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The End of the Anglican Communion

George Weigel

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There's an Anglican church, St. Luke's, a few blocks up Old Georgetown Road from my parish in the Maryland suburbs of Washington, D.C. St. Luke's recently posted a large sign on the church lawn: "No matter who you are, no matter what you believe, you are welcome at our table."

Which is, in one sense, a noble sentiment: if it's meant to convey that, look, we're all sinners, and no matter how awful you may think you are, you're welcome in the communion of Christ's Church if you're truly repentant. Judging from recent events in the Anglican Communion, however, St. Luke's sign isn't a synopsis of the parable of the prodigal son and his merciful father; it's a succinct, if unwitting, statement of why the Anglican Communion is coming apart at the seams.

No Catholic serious about the Catholic commitment to the unity of Christ's Church can take any satisfaction from today's Anglican meltdown. It now looks as if John Henry Newman was right when he concluded that Anglicanism was not a "third branch" on the tree of historic Christian orthodoxy, of which the other branches were Catholicism and the Orthodox churches of the Christian east; rather, Newman decided, Anglicanism was Protestantism in English guise. In the wake of the Second Vatican Council, as hopes for ecclesial reconciliation between Rome and Canterbury ran high, it seemed, briefly, as if Cardinal Newman might have been wrong. With the Anglican Communion now fracturing into a gaggle of quarreling communities no longer in communion with each other, it looks as if Newman had the deeper insight into what King Henry VIII wrought.

But neither the late cardinal nor the multi-uxorious king could have imagined that Anglicanism's breakup would result from some Anglicans' insistence that sodomy can be sacramental.

Yet that is precisely what is happening. As Canada's finest Catholic commentator, Father Raymond de Souza, wrote last year (reflecting on the attempts of Dr. Rowan Williams, archbishop of Canterbury, to hold the Anglican Communion together), "Some [Anglicans] argue that [homosexual acts] are sinful; others that they are sacramental. This is an unbridgeable gap and it appears impossible for Canterbury to straddle it, try as he might." Dr. Williams has tried mightily; he seems to have failed. There are indeed unbridgeable gaps, and it turns out that it does matter what you believe, if you wish to be seated at "our table" -- at least in the minds of the majority of the world's Anglicans, who disagree with the Episcopal Church USA's determination to bless same-sex unions and ordain practicing homosexuals to priestly and episcopal ministry.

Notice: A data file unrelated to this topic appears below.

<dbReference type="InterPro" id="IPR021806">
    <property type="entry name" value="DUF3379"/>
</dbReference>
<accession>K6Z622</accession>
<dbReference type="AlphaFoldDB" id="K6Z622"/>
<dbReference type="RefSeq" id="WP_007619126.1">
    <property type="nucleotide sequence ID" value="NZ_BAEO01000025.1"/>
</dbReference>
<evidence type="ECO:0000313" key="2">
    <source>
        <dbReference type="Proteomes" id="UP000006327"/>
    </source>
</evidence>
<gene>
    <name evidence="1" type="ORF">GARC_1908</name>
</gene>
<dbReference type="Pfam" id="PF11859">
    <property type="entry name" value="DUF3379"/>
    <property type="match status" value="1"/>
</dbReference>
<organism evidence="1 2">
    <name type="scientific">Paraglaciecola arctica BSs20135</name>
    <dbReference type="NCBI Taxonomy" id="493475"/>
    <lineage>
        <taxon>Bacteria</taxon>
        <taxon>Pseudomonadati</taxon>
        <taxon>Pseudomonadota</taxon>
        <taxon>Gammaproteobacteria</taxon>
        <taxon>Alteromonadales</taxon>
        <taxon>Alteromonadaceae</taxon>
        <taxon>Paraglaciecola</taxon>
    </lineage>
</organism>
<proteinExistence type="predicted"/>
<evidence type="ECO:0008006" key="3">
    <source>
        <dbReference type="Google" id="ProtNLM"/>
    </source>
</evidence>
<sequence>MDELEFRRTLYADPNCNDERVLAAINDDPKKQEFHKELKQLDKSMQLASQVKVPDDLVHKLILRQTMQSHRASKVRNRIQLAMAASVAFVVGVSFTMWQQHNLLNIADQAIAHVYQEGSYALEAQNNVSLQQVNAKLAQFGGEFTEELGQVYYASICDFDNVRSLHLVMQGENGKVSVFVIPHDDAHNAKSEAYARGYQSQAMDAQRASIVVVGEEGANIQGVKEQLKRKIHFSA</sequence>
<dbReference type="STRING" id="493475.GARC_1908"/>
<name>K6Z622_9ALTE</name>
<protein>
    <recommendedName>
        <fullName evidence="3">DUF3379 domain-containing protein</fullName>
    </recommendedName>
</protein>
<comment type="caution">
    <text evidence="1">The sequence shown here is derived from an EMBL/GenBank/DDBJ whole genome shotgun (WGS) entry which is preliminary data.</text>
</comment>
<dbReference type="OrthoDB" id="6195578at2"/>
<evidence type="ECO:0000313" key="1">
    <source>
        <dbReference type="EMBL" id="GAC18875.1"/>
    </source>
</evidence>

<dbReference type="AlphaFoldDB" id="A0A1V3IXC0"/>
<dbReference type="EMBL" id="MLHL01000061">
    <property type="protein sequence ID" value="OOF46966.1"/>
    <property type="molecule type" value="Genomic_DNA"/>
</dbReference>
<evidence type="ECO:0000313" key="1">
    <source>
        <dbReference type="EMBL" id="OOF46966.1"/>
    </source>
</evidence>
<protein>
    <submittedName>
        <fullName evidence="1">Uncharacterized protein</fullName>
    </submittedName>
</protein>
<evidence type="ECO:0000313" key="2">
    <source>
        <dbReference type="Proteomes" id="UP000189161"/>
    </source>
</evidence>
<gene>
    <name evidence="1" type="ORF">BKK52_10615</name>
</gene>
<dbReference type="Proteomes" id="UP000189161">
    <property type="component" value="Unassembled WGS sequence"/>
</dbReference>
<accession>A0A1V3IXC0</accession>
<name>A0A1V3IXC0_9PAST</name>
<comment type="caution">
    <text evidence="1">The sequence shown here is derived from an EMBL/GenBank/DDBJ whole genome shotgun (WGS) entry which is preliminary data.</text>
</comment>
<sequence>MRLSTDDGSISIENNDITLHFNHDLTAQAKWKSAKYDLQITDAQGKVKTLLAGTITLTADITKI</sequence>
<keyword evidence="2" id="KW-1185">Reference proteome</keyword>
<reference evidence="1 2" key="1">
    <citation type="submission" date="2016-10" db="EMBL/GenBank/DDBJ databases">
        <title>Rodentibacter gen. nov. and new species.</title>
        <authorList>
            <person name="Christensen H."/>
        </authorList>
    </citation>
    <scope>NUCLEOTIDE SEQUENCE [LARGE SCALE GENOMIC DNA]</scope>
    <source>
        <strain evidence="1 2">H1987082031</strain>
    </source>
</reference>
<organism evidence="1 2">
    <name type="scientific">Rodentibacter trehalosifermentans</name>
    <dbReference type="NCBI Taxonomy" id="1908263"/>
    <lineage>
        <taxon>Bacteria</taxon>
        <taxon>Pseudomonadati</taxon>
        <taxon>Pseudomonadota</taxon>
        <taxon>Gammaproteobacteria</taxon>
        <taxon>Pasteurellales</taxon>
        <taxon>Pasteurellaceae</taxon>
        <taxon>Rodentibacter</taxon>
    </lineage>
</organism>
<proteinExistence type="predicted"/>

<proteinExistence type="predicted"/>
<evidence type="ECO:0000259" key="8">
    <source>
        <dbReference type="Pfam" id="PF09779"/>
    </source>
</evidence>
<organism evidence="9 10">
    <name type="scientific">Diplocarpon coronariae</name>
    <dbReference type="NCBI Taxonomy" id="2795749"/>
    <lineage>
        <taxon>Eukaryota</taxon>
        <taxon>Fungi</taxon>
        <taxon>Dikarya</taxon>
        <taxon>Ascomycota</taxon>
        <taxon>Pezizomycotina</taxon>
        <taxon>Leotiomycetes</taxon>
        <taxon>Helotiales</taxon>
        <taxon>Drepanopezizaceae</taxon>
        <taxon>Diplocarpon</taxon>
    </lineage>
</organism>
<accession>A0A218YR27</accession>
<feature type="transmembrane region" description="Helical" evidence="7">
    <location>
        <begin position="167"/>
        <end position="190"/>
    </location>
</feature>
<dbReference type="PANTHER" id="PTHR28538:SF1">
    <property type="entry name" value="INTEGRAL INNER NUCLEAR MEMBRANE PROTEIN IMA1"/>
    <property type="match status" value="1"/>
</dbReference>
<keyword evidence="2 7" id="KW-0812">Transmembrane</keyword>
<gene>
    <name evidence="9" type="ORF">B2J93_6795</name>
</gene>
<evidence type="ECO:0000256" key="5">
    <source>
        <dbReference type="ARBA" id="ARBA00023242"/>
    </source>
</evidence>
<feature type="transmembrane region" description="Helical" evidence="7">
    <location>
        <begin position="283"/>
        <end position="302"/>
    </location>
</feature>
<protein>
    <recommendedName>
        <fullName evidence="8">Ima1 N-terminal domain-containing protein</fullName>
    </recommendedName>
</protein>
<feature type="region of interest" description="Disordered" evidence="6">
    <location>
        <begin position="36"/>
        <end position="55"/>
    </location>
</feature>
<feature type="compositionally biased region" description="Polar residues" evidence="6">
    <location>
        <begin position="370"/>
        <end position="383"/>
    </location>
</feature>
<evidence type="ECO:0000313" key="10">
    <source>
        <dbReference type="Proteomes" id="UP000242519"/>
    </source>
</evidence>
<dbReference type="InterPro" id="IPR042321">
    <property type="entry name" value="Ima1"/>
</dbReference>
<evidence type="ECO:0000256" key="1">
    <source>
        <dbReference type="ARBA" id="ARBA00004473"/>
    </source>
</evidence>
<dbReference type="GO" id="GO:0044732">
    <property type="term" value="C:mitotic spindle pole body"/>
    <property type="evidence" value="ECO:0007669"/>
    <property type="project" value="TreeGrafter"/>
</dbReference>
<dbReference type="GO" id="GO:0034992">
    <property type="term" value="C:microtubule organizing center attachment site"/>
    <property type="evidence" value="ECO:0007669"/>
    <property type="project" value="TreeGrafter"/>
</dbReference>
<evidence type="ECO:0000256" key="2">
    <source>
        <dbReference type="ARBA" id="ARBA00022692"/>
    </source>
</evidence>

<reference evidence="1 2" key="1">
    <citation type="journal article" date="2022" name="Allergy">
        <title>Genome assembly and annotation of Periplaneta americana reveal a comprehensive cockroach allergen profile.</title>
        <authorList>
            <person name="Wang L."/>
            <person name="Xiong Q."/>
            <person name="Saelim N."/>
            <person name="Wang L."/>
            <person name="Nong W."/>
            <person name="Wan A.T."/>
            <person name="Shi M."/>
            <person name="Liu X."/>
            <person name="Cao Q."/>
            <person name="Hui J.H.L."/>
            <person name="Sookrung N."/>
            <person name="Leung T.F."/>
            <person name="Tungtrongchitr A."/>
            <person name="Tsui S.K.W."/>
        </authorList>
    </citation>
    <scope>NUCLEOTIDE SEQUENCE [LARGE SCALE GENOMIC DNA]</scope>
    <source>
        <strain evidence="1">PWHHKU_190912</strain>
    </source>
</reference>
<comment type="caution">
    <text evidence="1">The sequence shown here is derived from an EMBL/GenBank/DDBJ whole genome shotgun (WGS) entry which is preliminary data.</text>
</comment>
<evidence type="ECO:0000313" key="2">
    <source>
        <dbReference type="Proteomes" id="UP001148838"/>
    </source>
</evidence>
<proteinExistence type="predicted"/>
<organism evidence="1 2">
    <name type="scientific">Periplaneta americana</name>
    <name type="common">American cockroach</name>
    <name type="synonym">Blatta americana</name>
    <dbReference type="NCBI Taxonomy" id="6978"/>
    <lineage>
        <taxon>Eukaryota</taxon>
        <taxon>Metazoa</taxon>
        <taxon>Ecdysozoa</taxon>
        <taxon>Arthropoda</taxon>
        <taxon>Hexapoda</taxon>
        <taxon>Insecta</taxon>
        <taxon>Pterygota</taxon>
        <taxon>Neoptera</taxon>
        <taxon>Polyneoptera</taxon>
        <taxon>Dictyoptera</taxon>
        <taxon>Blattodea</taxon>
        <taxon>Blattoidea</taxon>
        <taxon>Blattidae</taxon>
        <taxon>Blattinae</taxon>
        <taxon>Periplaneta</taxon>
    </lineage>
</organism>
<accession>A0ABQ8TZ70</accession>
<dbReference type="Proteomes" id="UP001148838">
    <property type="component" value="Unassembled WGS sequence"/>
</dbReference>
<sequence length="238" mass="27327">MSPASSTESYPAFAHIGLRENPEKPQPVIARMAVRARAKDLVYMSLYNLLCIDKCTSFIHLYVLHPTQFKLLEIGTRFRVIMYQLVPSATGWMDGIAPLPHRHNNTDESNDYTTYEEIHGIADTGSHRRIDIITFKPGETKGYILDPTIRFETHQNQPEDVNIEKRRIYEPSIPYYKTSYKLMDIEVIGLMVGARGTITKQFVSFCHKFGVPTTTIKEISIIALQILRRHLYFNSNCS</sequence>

An American Anglican clergyperson, debating all this on PBS's "NewsHour," said that, if schism were the only answer, she and her Pasadena congregation would choose "the Gospel" over "the institutional Church." From a theological point of view, no more thoroughly Protestant posing of the issue could be imagined. And what does standing up for "the Gospel" have to do with embracing the Zeigeist of the more delirious suburbs of the People's Republic of California?

Shortly after Rowan Williams was named to Becket's chair, we spent a cordial ninety minutes together at Lambeth Palace, Canterbury's London headquarters. I gave him a copy of Witness to Hope: The Biography of Pope John Paul II; we spoke of John Paul's theology of the body, and then fell to discussing the difference between "sacramental" and "gnostic" understandings of the human condition. The former insists that the stuff of the world -- including maleness, femaleness, and their complementarity -- has truths built into it; gnostics say it's all plastic, all malleable, all changeable. The sacramentalists believe that the extraordinary reveals itself through the ordinary: bread, wine, water, salt, marital love and fidelity; the gnostics say it's a matter of superior wisdom, available to the enlightened (which can mean, the politically correct). Dr. Williams seemed convinced that the gnosticism of a lot of western high culture posed a great danger to historic Christianity and the truths it must proclaim.

He was right. The gnosticism that infects the Episcopal Church USA has just about driven the Anglican Communion over the cliff.

George Weigel is a senior fellow of the Ethics and Public Policy Center in Washington, D.C.

Read the entire article on the Denver Catholic Register website (new window will open).

Posted: 17-Mar-07



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